Is technology driving your Finance Transformation – Or DEFINING it?

Finance Transformation is enabled – not defined – by IT

Barbara Hodge asks Ken Lee, Vice President of Global Business Services and Transformation at Avery Dennison, about technology’s positive role in enabling global services.

Barbara Hodge: Ken, thanks for joining me.

Ken Lee: I’m happy to be here.

BH: To date, what does the shared services operation look like at Avery Dennison?

KL: Our operation is quite small, as shared services is at a relatively early and growing stage. Our focus is on expanding Finance shared services where penetration is especially low. One of the ways in which we are doing that is by enabling shared services through our technology.

In terms of scope, from an IT standpoint the penetration is far greater, especially amongst infrastructure, helpdesk, application support, etc. Within HR we tend to do the typical payroll, benefit administration, HRIS support. And in Finance we do have some shared services mainly transactional activities but the intent is to expand penetration quite significantly.

BH: What’s your priority right now?

KL: My highest priority right now is to transform our Finance function. And we plan to use technology to enable that transformation.

BH: Describe to me the lead that IT is taking in this transformation.

KL: Well, with any functional transformation, especially Finance, IT can be a significant enabler to success. I think it’s important to understand how this happens. Often, when people think about systems, especially from a Finance perspective, they think of the pure operating system that Finance utilizes; but this limits the extent to which value is maximized. When we set out to transform our Finance function, we really embraced IT as an enabler or as a catalyst to transform our function – and therefore "IT" became one of three legs on which our transformation was built. The other two legs were "process" and "people".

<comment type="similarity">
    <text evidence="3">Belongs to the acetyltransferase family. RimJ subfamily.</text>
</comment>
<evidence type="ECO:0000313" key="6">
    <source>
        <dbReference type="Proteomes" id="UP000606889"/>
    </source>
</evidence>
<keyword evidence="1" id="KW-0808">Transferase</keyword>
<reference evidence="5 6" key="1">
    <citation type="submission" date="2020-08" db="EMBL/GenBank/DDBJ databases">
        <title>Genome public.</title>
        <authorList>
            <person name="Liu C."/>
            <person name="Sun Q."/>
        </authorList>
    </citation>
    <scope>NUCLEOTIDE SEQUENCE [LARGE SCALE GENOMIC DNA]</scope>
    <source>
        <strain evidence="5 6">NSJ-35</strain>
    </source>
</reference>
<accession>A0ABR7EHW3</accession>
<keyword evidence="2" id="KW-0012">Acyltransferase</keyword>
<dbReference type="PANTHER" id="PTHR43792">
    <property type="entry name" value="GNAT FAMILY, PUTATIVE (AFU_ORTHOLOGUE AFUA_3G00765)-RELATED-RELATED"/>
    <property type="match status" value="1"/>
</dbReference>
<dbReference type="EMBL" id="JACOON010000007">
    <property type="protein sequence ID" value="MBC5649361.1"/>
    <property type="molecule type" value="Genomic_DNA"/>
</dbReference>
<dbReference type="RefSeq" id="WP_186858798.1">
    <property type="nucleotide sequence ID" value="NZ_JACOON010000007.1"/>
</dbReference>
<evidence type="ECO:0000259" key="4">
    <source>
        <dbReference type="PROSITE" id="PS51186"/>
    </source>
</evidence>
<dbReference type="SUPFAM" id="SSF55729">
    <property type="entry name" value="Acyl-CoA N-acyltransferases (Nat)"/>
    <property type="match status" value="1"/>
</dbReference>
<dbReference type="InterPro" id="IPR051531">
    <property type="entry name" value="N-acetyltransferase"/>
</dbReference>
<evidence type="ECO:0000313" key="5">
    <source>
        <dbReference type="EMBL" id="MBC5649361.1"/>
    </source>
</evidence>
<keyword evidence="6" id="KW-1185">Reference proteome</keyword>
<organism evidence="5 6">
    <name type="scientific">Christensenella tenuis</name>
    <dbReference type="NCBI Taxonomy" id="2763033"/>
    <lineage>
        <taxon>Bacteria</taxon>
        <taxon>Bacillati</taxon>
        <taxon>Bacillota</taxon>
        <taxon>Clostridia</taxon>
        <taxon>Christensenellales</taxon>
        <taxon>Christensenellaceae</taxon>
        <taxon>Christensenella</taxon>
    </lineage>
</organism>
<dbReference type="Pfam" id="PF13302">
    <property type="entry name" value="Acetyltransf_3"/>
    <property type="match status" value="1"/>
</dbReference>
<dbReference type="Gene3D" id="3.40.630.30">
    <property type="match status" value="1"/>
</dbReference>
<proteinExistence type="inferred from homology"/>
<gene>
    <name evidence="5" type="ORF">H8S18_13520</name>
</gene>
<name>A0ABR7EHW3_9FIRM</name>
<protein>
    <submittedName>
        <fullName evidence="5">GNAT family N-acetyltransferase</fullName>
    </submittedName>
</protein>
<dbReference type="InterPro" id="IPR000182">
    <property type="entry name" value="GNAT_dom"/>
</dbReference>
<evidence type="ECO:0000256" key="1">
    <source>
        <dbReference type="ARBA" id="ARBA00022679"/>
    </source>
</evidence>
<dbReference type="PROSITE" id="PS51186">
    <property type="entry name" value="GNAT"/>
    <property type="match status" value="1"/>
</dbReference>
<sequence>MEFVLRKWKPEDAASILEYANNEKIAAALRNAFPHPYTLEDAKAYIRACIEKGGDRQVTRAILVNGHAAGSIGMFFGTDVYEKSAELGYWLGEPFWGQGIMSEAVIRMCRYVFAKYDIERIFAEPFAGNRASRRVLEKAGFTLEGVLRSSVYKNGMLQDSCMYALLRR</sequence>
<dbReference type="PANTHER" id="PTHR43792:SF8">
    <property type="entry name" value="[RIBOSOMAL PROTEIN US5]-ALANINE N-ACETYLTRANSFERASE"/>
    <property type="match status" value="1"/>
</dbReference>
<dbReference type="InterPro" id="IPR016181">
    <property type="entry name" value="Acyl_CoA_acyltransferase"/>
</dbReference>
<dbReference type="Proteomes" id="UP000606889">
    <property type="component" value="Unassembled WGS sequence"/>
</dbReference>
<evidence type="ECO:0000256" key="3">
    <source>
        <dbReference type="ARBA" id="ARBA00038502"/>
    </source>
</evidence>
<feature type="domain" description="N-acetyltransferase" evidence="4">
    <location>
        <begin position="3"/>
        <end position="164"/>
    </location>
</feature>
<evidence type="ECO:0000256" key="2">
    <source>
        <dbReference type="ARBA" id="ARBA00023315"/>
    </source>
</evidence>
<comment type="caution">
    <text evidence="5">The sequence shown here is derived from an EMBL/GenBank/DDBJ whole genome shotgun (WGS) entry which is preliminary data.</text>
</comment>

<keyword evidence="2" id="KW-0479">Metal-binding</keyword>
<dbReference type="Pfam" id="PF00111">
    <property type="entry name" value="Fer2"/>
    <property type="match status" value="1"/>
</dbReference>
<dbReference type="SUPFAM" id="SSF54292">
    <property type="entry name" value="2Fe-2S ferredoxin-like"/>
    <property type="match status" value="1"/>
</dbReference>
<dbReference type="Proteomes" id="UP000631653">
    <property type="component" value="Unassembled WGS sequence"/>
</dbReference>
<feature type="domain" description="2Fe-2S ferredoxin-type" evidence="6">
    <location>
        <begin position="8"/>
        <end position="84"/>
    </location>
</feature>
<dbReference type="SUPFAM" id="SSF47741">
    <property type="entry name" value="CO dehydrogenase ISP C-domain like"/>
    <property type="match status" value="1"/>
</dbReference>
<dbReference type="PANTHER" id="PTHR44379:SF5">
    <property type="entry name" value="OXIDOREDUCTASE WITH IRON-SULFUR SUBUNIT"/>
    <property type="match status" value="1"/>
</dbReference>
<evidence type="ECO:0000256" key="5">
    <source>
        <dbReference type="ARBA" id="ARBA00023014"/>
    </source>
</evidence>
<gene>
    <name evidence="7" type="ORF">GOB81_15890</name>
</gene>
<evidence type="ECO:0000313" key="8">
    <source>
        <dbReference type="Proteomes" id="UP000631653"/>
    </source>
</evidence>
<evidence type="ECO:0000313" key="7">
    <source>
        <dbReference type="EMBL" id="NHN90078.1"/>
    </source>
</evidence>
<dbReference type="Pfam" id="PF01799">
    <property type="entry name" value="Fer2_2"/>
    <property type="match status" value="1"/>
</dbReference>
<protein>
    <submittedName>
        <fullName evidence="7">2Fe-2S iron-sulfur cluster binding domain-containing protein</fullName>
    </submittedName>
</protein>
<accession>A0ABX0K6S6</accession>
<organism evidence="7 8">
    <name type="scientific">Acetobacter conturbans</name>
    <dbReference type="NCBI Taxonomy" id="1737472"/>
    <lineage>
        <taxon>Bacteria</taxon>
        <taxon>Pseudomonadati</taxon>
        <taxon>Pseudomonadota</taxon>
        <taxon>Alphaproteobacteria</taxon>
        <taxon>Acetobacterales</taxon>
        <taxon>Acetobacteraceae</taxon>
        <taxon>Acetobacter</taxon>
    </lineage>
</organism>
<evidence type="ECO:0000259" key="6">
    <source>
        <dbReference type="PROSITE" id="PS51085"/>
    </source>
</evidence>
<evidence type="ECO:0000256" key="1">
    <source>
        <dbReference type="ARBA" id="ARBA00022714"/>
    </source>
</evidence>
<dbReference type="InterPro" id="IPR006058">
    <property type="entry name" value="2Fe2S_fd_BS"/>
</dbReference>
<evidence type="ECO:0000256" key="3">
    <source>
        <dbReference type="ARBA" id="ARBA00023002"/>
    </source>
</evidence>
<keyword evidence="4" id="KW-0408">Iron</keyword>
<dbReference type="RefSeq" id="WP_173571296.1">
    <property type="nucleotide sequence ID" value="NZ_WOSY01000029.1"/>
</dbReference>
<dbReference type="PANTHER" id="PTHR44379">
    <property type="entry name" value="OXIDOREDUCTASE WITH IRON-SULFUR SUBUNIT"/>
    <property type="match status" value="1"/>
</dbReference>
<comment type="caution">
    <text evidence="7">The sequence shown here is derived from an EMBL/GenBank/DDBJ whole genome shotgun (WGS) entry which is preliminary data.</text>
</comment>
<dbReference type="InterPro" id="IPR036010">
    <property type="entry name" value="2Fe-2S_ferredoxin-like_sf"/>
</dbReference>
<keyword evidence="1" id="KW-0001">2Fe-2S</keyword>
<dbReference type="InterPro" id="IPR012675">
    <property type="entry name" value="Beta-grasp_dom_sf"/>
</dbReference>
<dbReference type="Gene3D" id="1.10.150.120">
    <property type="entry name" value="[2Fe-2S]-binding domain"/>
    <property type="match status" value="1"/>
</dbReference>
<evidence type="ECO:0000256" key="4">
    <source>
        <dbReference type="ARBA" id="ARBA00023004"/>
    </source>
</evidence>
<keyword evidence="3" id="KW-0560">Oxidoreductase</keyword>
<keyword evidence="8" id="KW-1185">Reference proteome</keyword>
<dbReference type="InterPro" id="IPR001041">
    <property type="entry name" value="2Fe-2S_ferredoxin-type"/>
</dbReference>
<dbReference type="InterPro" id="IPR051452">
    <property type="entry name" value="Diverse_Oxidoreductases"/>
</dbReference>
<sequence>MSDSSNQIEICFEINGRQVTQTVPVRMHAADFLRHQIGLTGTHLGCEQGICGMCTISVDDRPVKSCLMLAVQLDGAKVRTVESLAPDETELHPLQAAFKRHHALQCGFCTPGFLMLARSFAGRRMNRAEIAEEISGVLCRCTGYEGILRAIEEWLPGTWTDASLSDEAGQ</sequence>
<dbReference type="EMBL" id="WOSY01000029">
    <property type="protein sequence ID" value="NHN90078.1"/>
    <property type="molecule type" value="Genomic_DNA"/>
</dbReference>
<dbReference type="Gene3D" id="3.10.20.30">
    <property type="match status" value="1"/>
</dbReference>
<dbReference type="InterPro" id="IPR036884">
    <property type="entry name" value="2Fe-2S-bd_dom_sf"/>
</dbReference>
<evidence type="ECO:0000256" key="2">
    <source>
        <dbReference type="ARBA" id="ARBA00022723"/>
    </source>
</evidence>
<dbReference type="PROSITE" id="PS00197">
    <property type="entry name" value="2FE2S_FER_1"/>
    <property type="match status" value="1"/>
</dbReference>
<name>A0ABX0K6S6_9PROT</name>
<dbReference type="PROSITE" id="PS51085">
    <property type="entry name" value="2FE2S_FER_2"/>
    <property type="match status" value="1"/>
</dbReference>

BH: So if we dig a bit deeper … what have you changed? What have you invested in? How is this panning out?

KL: In the past when we have tried to implement system change we approached it as a system implementation – in other words, we thought about how we were doing things already and how we would utilize the system to automate or execute the processes that we already had in place. However, when we decided to do the transformation this time around we looked at it differently we realized that a lot of the ERP platforms or financial systems already incorporate a lot of best practices, so, rather than trying to force-fit a system to accommodate our current processes, we thought, ‘why don’t we learn from what other people have done, and what they’ve incorporated into their financial systems, and let’s see what best practices we can adopt – and therefore help us transform’. So this really served as laying out a roadmap for helping us to transform.

BH: So if I understand you rightly, Ken, what you’re saying is that you’ve shown flexibility on the process end, a willingness to adapt in order to benefit from some of the technological innovations that exist today?

KL: Exactly. We definitely were willing to adapt. And secondly, we were willing to standardize. I think in the past, we were sometimes a victim of excess customization, in other words: thinking that the system had to perform according to the way we were doing things today, rather than saying, ‘so many people have already gone down this path, so rather than recreating the wheel, let’s learn from them, adopt best practices, and try to standardize across our different business units,’ – which then opens up a whole bunch of different levers from both a process and a people standpoint.

BH: But now here’s the challenge, I guess: do your customers see it like that? What are the pros and cons from their perspective, given they are giving up some of the ‘customization’ that I imagine they are pretty attached to?